Following the Supreme Court’s decision on Monday to strike down three of four SB 1070 provisions being challenged by the federal government, many in the U.S. Hispanic community breathed a sigh of relief while expressing uncertainty and concern over the “show me your papers” provision that was left intact. Section 2(B) requires state and local police to check the immigration status of anyone they stop or arrest and suspect of being in the U.S. without authorization.
Hispanic leaders and experts argue that the clause will lead to racial profiling and unjust arrests, in addition to fostering a climate of fear among Latinos in the United States. Eliseo Mendina, Secretary-Treasurer of the International Service Employees Union Concern, said, “We are extremely disappointed that [the Supreme Court] upheld the ‘show me your papers’ provision. We think that it is a clear violation of human and civil rights and will, in fact, lead to racial profiling.” Arturo Vargas, executive director of the National Association of Latino Elected and Appointed Officials, concurred: “If it’s at the discretion of a police officer, clearly someone who has brown skin and an accent is more at a disadvantage than a blond person with white skin,” he said. Mario H. López, president of the Hispanic Leadership Fund, an advocacy organization, said in a statement, “There is no reason to have confidence in the ability or willingness of officials like Maricopa County Sheriff Arpaio to implement this law” in a way that upholds constitutional protections for all Arizona residents.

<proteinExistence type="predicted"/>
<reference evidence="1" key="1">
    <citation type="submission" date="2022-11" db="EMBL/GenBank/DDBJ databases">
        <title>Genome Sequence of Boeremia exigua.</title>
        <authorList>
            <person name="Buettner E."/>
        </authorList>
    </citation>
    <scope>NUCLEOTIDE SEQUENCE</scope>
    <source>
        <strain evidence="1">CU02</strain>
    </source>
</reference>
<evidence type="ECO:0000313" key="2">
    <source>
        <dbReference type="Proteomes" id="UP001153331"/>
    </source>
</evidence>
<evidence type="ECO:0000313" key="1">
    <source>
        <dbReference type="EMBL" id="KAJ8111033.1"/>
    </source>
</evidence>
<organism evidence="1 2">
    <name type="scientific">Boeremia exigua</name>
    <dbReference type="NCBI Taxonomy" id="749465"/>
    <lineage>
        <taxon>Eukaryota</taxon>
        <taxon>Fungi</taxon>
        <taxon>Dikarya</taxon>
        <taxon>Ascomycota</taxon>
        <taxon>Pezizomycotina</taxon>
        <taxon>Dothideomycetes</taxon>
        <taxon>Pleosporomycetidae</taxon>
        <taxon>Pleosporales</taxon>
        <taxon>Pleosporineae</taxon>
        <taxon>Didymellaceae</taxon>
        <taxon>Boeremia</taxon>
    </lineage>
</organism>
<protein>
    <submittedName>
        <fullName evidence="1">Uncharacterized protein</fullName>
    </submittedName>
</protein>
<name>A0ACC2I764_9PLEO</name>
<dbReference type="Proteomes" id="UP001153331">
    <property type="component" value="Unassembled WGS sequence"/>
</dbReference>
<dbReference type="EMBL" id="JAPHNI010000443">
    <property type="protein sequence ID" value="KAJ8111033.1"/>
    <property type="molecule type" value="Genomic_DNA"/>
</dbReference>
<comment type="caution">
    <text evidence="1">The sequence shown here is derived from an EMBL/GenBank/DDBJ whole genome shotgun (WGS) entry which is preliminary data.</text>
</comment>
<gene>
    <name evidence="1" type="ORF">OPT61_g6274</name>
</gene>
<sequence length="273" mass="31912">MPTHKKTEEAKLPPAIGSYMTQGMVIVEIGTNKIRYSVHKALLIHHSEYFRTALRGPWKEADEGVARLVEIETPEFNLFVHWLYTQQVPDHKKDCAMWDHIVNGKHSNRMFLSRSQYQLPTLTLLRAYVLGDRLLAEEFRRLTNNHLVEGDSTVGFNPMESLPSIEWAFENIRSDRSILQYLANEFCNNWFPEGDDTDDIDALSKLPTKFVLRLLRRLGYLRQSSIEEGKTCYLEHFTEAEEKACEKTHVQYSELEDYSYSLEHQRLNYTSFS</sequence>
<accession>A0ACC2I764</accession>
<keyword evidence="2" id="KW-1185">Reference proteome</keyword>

Community leaders and activists vowed to keep fighting the law. Carlos García, executive director of Puente, a grassroots migrant and human rights movement, said “many people will suffer as a result of this law,” and that his organization and others “will inform the community well and keep fighting.” Mendina urged Latino voters to use the power of their vote in the November 6 elections to help overturn the law.
Outside of the U.S., the Mexican government also lamented that the Supreme Court had failed to invalidate Section 2(B). The Mexican Foreign Ministry said in a statement that SB 1070 and other similar laws fail to recognize “the numerous contributions immigrants have made in their destination communities,” and that the Mexican government will continue to implement “all legal, political and diplomatic actions at its disposal to defend the fundamental rights of Mexicans in [the U.S.], without regard for their immigration status.” The Ministry of Foreign Relations estimates that there are about 12 million Mexicans living in the U.S., about half of whom lack documentation.